Don’t ask why something didn’t work like you wanted, ask what do you need to do achieve the objective.”
Karl Monger is the founder and Executive Director of GallantFew, Inc., a 501(c)3 not-for-profit organization formed in 2010 and dedicated to helping veterans transition to civilian lives full of purpose and hope. His vision of building a nationwide network of veterans successfully transitioned who guide veterans transitioning has helped over a thousand veterans. He has developed or helped develop numerous innovative veteran programs to include The Darby Project (Army Rangers), The Raider Project (Marine Corps Special Operations and infantry veterans), Run Ranger Run (a global collaborative team fitness event and fund-raiser), and was executive producer of the award- winning 2015 veteran short film “Prisoner of War”. He authored “Common Sense Transition”, a nonfiction work published in 2017.
He produces and hosts the audio and video podcast “The New American Veteran” and publishes the online newspapers The GallantFew Daily and Sua Sponte Weekly. He is a certified Burris Institute Master Coach providing Functional Emotional Fitness™ coaching to veterans.
Karl is also owner and CEO of Transitur, LLC, a Service-Disabled Veteran-Owned Small Business specializing in personal growth coaching, veteran care and support issues, and advising corporations and agencies on veteran-related activities and practices. As a Kansas Small Business Development Center consultant, he assisted veterans establish or expand their small businesses and was named the 2012 U.S. Small Business Administration Region VII Veteran Small Business Advocate of the Year.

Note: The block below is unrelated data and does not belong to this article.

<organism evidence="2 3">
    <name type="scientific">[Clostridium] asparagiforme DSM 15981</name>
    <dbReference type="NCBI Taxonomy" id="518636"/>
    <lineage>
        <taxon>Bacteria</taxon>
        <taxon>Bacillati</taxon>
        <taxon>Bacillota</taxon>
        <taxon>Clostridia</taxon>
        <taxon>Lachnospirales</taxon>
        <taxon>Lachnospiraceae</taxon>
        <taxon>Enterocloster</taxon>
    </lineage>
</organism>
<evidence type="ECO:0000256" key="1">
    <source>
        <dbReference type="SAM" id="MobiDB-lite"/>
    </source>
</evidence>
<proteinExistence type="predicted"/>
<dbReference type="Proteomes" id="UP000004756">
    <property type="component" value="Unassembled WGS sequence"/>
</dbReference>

Karl began his military career as an Army ROTC scholarship cadet at Wichita State University where he graduated with a degree in Administration of justice and was named Distinguished Military Graduate. He served as an infantry platoon leader, rifle company commander, and st Ranger battalion staff officer, and parachuted with the 1 Ranger Battalion into Kuwait during a show of force operation in 1992. He holds the rank of Major, retired Reserves.
He is a graduate of Ranger, Jumpmaster, Airborne and Air Assault Schools, the Command and General Staff Officers Course, Combined Arms and Services Staff School, Infantry Officer Basic and Advanced Courses, the Armor Officer Basic Course, and the US Air Force Air Ground Operations School. His awards and decorations include two Meritorious Service Medals, the Army Commendation Medal, two Army Achievement Medals, Southwest Asia Service Medal with bronze campaign star, Korea Service Medal, the Expert Infantryman Badge, Ranger Tab, Senior Parachutist and Air Assault Wings.
Since departing active duty he has held general manager and sales manager leadership positions in several corporations and served as Executive Director of a Big Brothers Big Sisters agency. He spends his spare time keeping fit through rock climbing and biking and is active in Metroport Rotary Club and the Metroport Veterans Association. Karl is a past member of the US Army Ranger Association Board of Directors, past Chairman of the Board of Deacons, Eastminster Presbyterian Church in Wichita Kansas, and has mentored troubled youth and prison inmates. He is married to the former Sara Callender and lives in Texas. He has two grown daughters and two grandsons.